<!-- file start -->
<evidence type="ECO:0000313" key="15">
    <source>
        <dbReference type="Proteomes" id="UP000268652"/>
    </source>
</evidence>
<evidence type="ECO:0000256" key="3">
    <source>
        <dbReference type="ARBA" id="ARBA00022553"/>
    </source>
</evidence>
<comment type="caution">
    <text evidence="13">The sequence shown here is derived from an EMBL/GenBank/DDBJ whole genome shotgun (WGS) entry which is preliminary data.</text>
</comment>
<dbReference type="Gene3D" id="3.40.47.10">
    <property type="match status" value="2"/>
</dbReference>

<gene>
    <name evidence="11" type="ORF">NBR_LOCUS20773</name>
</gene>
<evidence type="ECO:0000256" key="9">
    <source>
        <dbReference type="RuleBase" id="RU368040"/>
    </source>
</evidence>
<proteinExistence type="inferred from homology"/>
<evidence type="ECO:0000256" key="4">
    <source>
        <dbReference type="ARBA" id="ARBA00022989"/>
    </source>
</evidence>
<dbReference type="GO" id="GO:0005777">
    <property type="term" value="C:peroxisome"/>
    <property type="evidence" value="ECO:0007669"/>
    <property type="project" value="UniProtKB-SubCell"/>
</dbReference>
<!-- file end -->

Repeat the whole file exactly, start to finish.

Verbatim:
<evidence type="ECO:0000313" key="15">
    <source>
        <dbReference type="Proteomes" id="UP000268652"/>
    </source>
</evidence>
<evidence type="ECO:0000256" key="3">
    <source>
        <dbReference type="ARBA" id="ARBA00022553"/>
    </source>
</evidence>
<comment type="caution">
    <text evidence="13">The sequence shown here is derived from an EMBL/GenBank/DDBJ whole genome shotgun (WGS) entry which is preliminary data.</text>
</comment>
<dbReference type="Gene3D" id="3.40.47.10">
    <property type="match status" value="2"/>
</dbReference>

<gene>
    <name evidence="11" type="ORF">NBR_LOCUS20773</name>
</gene>
<evidence type="ECO:0000256" key="9">
    <source>
        <dbReference type="RuleBase" id="RU368040"/>
    </source>
</evidence>
<proteinExistence type="inferred from homology"/>
<evidence type="ECO:0000256" key="4">
    <source>
        <dbReference type="ARBA" id="ARBA00022989"/>
    </source>
</evidence>
<dbReference type="GO" id="GO:0005777">
    <property type="term" value="C:peroxisome"/>
    <property type="evidence" value="ECO:0007669"/>
    <property type="project" value="UniProtKB-SubCell"/>
</dbReference>